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PORTLAND, Ore. (AP) — The Oregon Court of Appeals has overturned the conviction of a man whose blood alcohol content tested just above the legal limit.

The court said last week that it was possible John Charles Hedgpeth was still legally sober when he was stopped on his motorcycle nearly four years ago by a state trooper, The Oregonian /OregonLive reported.

The judges said an hour and 45 minutes passed from when he was detained to when he was tested, and it was possible his blood alcohol level had risen during that time. It also was possible his blood alcohol level was higher when he was detained, but there wasn’t enough evidence to prove which theory was true, they said.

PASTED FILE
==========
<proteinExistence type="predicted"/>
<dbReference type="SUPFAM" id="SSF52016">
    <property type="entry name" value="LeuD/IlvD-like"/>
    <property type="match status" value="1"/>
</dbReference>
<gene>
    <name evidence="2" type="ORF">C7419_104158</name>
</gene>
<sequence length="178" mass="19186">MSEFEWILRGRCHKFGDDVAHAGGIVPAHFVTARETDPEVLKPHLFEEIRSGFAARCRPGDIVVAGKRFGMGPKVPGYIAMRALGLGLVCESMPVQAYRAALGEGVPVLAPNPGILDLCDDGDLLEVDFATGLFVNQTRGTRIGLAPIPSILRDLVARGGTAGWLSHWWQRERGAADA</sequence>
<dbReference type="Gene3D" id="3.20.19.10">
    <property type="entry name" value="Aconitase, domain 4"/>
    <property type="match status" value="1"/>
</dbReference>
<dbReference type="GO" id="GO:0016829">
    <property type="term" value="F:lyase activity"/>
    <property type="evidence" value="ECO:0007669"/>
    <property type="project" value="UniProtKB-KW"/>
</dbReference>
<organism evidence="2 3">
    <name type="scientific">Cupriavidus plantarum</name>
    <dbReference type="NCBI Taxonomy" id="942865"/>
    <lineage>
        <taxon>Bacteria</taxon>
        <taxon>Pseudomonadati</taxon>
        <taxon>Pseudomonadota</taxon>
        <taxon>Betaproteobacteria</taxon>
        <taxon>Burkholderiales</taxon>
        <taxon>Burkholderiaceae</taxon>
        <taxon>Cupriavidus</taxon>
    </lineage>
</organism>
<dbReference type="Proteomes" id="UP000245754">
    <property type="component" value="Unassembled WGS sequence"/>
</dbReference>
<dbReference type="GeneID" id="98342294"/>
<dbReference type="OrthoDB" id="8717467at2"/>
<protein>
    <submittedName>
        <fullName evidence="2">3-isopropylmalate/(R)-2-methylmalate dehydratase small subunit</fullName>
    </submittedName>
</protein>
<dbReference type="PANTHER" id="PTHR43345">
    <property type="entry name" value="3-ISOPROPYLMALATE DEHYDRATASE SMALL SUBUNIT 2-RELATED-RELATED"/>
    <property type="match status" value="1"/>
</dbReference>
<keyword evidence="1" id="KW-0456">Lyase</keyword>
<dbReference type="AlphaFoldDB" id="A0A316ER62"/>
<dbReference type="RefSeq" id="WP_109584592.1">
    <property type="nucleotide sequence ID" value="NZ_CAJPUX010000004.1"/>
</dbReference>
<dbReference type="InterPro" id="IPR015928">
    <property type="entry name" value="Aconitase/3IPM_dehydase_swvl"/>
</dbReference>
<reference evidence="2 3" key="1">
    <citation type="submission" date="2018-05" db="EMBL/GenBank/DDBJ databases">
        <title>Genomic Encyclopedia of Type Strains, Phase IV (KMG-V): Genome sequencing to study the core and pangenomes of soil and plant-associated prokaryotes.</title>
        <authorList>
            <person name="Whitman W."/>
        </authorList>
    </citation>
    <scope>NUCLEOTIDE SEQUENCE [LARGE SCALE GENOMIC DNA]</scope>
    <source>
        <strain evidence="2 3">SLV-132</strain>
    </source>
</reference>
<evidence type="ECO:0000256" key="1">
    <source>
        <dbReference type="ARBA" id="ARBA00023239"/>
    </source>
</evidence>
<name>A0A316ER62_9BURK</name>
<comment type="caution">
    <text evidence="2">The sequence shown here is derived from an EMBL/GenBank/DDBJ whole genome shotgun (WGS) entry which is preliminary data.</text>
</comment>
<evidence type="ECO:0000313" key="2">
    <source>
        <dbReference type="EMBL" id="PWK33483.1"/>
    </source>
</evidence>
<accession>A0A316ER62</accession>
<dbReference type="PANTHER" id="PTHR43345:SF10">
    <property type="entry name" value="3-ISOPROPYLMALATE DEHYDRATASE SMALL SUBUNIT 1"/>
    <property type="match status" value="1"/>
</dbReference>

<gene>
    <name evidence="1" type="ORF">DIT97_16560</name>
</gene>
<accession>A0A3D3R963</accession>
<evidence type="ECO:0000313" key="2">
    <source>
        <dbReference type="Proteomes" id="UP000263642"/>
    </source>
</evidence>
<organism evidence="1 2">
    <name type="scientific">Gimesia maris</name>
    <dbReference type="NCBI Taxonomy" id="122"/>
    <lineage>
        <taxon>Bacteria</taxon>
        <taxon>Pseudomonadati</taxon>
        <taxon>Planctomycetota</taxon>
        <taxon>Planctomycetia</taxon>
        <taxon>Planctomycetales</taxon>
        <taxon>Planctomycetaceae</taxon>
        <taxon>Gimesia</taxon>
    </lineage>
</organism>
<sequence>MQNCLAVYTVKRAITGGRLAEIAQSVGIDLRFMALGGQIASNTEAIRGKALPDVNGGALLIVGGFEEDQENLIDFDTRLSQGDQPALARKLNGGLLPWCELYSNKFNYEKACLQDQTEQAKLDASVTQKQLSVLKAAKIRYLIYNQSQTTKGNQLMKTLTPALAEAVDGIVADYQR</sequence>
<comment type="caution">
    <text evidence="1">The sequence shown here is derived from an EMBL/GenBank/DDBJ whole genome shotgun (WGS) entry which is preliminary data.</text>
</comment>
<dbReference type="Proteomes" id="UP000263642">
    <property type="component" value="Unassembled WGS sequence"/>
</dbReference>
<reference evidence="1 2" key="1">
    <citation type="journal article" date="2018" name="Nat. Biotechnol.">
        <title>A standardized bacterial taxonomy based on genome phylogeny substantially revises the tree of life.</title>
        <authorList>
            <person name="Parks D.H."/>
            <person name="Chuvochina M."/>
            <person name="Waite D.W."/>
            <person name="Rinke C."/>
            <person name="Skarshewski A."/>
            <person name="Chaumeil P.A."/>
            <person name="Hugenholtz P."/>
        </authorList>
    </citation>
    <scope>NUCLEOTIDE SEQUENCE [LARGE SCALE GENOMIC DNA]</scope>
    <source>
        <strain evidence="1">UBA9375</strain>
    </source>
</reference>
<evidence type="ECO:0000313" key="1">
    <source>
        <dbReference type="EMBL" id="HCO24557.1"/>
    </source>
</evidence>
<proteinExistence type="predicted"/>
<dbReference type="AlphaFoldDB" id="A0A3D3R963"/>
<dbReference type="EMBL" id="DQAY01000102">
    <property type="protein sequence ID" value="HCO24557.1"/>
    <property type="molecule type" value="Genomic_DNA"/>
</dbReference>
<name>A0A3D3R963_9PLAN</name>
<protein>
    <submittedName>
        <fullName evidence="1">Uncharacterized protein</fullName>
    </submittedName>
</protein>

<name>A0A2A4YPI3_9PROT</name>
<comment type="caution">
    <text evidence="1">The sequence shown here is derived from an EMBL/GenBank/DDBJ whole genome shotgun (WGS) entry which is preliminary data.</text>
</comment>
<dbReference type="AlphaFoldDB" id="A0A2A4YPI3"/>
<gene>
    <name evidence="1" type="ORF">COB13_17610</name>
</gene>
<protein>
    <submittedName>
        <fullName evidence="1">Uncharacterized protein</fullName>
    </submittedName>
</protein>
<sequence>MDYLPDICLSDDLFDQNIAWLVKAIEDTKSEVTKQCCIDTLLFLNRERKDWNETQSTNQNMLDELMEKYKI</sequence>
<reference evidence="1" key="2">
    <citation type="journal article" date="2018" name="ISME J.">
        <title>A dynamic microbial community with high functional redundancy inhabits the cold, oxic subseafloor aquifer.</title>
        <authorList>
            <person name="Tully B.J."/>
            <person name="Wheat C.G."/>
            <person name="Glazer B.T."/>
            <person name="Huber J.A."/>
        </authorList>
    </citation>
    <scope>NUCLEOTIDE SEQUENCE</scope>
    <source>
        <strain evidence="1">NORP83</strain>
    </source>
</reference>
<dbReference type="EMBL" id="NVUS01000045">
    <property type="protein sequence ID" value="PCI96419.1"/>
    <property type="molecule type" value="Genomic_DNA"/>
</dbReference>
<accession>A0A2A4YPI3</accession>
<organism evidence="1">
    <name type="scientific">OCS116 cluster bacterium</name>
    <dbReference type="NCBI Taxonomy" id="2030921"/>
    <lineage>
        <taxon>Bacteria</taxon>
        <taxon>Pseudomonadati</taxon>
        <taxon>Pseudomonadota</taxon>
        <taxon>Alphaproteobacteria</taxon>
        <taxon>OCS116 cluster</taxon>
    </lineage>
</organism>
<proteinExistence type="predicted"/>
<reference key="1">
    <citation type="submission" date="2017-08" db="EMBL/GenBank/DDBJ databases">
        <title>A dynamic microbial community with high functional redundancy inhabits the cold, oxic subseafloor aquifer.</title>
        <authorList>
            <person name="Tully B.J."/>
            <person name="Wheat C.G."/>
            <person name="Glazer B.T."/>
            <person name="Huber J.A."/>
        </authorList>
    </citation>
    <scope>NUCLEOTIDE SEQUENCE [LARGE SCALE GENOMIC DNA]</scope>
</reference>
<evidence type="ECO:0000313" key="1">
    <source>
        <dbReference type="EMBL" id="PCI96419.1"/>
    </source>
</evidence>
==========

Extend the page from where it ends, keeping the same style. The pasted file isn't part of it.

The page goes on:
A breath test administered at a police station in 2014 registered a blood alcohol level of 0.09 percent, just over the legal limit of 0.08 percent. Hedgpeth was convicted of driving under the influence of intoxicants.

Handheld devices that measure alcohol content by the side of the road are an option in some states, but Oregon’s Legislature hasn’t approved those devices for police use.

Hedgpeth’s attorney, Paul Burgett, said the nearest breath-test device in some rural parts of the state could be a considerable drive away.

Oregon prosecutors can also try to prove someone was driving under the influence of intoxicants without a positive blood alcohol test by showing that a police officer observed the defendant swerving or had failed sobriety tests. In Hedgpeth’s case, the trooper pulled him over because he wasn’t wearing a helmet, not for bad driving.

Two of the 13 appeals court judges, Steven Powers and Joel DeVore, dissented with the majority opinion.


Information from: The Oregonian/OregonLive,